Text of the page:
Self-portraits give voice to vulnerable Cambodian fishing communities

A study that used photos taken by participants to spark conversation reveals firsthand accounts of how climate change, land use and dams on the Mekong River are threatening the future of the communities dependent on those ecosystems.

The study, which brought together Cornell researchers, Cambodian fishers and Cambodian researchers, used a methodology called photovoice. With photovoice, study participants take photos that researchers then use to facilitate interviews and group discussions during which the subjects share their life experiences and perspectives.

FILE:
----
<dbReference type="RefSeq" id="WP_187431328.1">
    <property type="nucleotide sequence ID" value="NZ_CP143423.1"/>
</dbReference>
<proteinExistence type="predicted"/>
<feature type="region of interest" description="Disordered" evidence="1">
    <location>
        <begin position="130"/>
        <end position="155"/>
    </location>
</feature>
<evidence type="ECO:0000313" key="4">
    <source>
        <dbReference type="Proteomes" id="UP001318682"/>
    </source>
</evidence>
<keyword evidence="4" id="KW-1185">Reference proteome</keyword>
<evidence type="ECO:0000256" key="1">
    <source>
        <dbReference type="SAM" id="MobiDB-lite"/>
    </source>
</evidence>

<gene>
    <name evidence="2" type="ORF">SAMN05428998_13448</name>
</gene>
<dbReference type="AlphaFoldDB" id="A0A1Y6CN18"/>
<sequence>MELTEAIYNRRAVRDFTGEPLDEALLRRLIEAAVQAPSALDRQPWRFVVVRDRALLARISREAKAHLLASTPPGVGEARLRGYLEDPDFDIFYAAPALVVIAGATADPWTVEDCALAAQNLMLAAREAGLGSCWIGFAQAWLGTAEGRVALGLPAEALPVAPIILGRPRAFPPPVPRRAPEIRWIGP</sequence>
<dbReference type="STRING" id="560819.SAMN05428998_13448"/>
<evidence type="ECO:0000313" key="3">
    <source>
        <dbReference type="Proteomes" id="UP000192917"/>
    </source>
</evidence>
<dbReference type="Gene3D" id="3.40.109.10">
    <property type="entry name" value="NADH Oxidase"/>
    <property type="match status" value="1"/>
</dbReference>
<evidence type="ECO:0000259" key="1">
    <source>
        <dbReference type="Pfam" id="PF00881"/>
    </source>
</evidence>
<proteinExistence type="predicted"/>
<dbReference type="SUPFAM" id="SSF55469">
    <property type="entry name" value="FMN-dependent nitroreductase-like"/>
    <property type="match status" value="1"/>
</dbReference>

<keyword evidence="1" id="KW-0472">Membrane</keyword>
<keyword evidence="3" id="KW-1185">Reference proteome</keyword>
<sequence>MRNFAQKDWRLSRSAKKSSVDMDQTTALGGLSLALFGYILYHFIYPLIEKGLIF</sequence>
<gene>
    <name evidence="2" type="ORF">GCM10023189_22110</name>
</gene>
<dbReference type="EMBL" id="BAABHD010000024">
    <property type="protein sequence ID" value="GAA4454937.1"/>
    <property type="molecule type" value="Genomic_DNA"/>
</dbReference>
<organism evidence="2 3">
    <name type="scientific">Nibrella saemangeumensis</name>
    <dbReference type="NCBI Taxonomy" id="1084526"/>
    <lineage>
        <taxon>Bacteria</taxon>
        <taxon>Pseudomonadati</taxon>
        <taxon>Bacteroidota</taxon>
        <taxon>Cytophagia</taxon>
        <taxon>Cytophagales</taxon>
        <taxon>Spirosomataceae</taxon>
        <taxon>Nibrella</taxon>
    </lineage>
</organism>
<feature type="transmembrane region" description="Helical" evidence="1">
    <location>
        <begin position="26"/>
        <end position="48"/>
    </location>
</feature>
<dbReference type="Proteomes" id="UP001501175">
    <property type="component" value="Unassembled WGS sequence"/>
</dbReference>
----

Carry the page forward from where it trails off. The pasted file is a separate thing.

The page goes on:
“Voices of the most vulnerable resource users are poorly integrated into traditional scientific knowledge,” said Kathryn Fiorella, assistant professor in the Department of Public and Ecosystem Health in the College of Veterinary Medicine and first author of the study. “Photovoice is a methodology that goes very quickly to the heart of what people are thinking. And these perspectives are fundamental to understand interactions between livelihoods and environmental change, and ultimately underlie successful resource management.”

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